Nina Hagen′s hunt for ′truth and peace′ | Music | DW | 12.01.2012

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Nina Hagen's hunt for 'truth and peace'

Songstress Nina Hagen preaches for peace and power to the people on her latest album "Volksbeat" (Folk Beat). Civil rights songwriters and anti-establishment icons are among those who get a nod from the German singer.

Punk icon Nina Hagen

Punk icon Nina Hagen

Over a career spanning nearly 40 years, 55-year-old Nina Hagen has left an impenetrable mark on German contemporary music. Known for her piercing eyes, operatic trills and eccentric artistry, the singer born in former East Germany has been called everything from a punk icon to the mother of un-convention. Hagen is also an outspoken peace activist who has famously flirted with Hinduism and more than her fair share of younger men. Now, though, family and love with a capital L may be serving to tame the creative diva - at least a little. She says she saw the face of God after tripping on LSD at the age of 17. Two years ago, she was christened in a Protestant ceremony. In 2010 she published a book of memoirs. In late 2011, she released a new album with cover versions of songs by the likes of Bob Dylan, German singer-songwriter Wolf Biermann and Curtis Mayfield. Deutsche Welle caught up with the quirky queen of German avant-garde music to discuss pop, politics and her plans for the future.

Deutsche Welle: Why did you call your latest album "Volksbeat"?

Nina Hagen: Because the heartbeat of a people, the rhythm of a nation, compose its songs. There have always been propagandists who say "Yeah, Adolf Hitler always used the word 'Volk.'" But we are the people. It doesn't matter whether some psychopath abused the word for his own evil purposes. We are the people - Patti Smith has said it. Power to the people - John Lennon. We are the people. Period. We are the people of a good spirit, a people of love, a people of peace and freedom. And now we have to fight to regain that with the only weapon that amounts to anything: with our love.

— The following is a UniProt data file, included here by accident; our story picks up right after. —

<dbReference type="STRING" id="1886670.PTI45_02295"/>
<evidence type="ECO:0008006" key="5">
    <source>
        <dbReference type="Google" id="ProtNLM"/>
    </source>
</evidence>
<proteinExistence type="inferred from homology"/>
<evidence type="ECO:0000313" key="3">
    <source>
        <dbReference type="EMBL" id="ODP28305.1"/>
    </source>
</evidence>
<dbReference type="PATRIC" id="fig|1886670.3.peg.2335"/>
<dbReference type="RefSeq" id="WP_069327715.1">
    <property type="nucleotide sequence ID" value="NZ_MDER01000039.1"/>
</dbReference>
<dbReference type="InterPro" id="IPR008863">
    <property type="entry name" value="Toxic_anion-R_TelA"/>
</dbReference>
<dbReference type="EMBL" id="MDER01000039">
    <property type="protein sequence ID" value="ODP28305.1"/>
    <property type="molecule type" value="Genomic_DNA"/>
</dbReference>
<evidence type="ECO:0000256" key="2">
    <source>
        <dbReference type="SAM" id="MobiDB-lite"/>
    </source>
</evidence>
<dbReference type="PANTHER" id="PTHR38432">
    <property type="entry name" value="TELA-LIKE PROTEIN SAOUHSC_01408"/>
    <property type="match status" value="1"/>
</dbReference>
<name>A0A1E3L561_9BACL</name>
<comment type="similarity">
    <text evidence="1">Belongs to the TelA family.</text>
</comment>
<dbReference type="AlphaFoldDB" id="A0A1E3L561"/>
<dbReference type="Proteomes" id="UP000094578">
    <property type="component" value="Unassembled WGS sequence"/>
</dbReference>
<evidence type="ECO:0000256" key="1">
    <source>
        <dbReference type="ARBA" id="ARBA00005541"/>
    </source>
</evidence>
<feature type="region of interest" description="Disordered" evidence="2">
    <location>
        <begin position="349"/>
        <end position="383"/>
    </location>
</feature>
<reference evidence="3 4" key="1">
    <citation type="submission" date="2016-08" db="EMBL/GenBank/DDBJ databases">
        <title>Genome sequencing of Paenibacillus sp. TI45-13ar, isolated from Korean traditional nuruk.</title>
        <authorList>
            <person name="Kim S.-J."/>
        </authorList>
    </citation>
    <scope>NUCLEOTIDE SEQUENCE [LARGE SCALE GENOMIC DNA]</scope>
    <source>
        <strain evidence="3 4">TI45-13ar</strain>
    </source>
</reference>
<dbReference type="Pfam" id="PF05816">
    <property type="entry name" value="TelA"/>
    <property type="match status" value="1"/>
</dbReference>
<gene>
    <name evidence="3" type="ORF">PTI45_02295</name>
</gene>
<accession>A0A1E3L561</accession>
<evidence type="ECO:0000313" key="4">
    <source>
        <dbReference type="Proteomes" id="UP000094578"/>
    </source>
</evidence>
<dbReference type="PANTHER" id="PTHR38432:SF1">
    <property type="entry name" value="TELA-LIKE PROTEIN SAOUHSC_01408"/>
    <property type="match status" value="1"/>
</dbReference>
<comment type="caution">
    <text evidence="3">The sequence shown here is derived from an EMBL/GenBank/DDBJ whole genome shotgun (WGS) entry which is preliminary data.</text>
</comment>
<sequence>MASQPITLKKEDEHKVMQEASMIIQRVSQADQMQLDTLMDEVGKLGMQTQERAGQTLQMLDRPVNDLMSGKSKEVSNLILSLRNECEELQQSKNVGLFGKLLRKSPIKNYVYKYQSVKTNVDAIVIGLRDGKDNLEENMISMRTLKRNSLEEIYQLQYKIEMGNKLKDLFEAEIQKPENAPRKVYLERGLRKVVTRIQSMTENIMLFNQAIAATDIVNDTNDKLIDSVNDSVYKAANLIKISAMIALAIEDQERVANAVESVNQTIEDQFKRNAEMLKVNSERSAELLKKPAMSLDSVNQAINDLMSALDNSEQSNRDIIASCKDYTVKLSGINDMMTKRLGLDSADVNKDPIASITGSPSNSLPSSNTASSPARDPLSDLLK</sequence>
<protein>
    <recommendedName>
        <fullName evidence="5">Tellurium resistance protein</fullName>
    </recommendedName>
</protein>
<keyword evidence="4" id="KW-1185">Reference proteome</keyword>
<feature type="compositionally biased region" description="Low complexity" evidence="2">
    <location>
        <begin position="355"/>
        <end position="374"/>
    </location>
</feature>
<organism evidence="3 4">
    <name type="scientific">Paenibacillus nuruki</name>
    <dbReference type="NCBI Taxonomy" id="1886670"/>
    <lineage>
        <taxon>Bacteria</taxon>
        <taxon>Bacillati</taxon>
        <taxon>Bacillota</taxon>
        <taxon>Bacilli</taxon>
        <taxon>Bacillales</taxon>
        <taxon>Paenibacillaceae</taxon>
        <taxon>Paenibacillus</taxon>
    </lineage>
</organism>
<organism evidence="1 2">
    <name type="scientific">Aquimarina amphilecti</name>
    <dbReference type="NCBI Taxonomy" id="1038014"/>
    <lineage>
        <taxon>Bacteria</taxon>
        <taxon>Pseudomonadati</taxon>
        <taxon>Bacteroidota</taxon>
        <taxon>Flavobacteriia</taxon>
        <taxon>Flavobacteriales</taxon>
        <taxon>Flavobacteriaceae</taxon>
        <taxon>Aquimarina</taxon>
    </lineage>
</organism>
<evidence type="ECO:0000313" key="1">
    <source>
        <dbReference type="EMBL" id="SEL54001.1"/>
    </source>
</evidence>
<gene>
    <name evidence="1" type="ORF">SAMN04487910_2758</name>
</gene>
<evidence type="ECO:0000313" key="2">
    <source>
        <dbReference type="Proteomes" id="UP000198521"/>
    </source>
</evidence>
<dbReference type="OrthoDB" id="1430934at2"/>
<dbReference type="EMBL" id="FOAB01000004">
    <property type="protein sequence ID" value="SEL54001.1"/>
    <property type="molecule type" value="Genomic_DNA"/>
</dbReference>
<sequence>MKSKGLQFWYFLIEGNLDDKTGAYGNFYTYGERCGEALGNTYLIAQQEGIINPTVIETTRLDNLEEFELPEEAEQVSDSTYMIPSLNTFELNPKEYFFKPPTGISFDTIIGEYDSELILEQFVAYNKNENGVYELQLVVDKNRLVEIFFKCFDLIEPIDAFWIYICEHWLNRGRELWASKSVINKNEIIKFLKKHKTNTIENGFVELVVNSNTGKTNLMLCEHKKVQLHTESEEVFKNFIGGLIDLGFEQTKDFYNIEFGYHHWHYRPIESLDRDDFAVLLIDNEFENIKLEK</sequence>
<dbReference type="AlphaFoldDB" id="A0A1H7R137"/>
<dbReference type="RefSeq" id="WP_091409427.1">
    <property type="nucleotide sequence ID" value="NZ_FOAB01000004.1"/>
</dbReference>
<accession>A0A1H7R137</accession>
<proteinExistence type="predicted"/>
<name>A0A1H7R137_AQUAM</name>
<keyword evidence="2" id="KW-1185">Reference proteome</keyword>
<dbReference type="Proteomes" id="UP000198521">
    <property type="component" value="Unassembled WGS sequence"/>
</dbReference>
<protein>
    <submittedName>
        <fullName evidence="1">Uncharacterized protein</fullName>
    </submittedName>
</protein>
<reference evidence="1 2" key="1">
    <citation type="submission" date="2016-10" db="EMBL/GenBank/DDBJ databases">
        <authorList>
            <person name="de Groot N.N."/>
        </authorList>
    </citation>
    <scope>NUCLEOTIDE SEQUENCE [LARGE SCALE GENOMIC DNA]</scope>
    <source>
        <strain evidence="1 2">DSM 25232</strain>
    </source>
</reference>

Why is the album so obviously inspired by music from the 1970s?

All those songs of protest from the past have lost none of their relevance. I recently appeared on a TV show and the host said that I am preaching on this record. If that's what you call preaching, then I'm proud of it. Perhaps it's the first time that young man heard a proper sermon. In my opinion, today's youth are sort of fumbling in the dark. The young people I meet are very distracted, they have so many toys, they have it so good, or bad, as the case may be. They don't look beyond the horizon.

Nina Hagen

The many faces of Nina Hagen

For example, they don't share my deep concerns about all that tension in the Middle East. I've been shaped immensely by anti-fascism and politics since childhood. My father was an anti-fascist and survivor of World War II and the Nazi dictatorship. My grandfather didn't survive it. And as the daughter of such a great mother who strummed song after song on her guitar since my earliest childhood days - those are my people. They brought me into this world. From them I gained my core knowledge - my career preparation in a manner of speaking. That's why for me there's always a "folk beat," even if it's called something different.

What's your message?

I want truth and nothing but the truth, peace and nothing but peace. I want love to flourish and fear to be eradicated. Precisely as is written in the Brecht song "Bitten der Kinder" (Children's Prayers), the first track on "Volksbeat." In that sense, it is a battle-cry, an outcry, a plea for disarmament and the de-escalation of tensions - that we commit ourselves to respecting human rights. Every good civil rights movement - including in former East Germany - was empowered by its songs. The civil rights movement in the GDR is unique in human history because the people felt such extreme solidarity. Through peaceful resistance, which they maintained throughout the 80s, they ultimately succeeded in steering negotiations to benefit the people.

Protesting against nuclear energy (Nina with red bow in hair)

Protesting against nuclear energy (Nina with red bow in hair)

Your album contains cover versions of songs by former East German dissident Wolf Biermann, Bob Dylan and Curtis Mayfield to name just a few. Have they had a special influence on you?

They are all my brothers who should go to heaven with me. I want to take them by the hand. There are many more, but they wouldn't all fit on a small CD. On this album we wanted to show that the main thing is that you remain true to yourself, true to your love, and don't allow anything to be taken away, especially not the freedom to make music.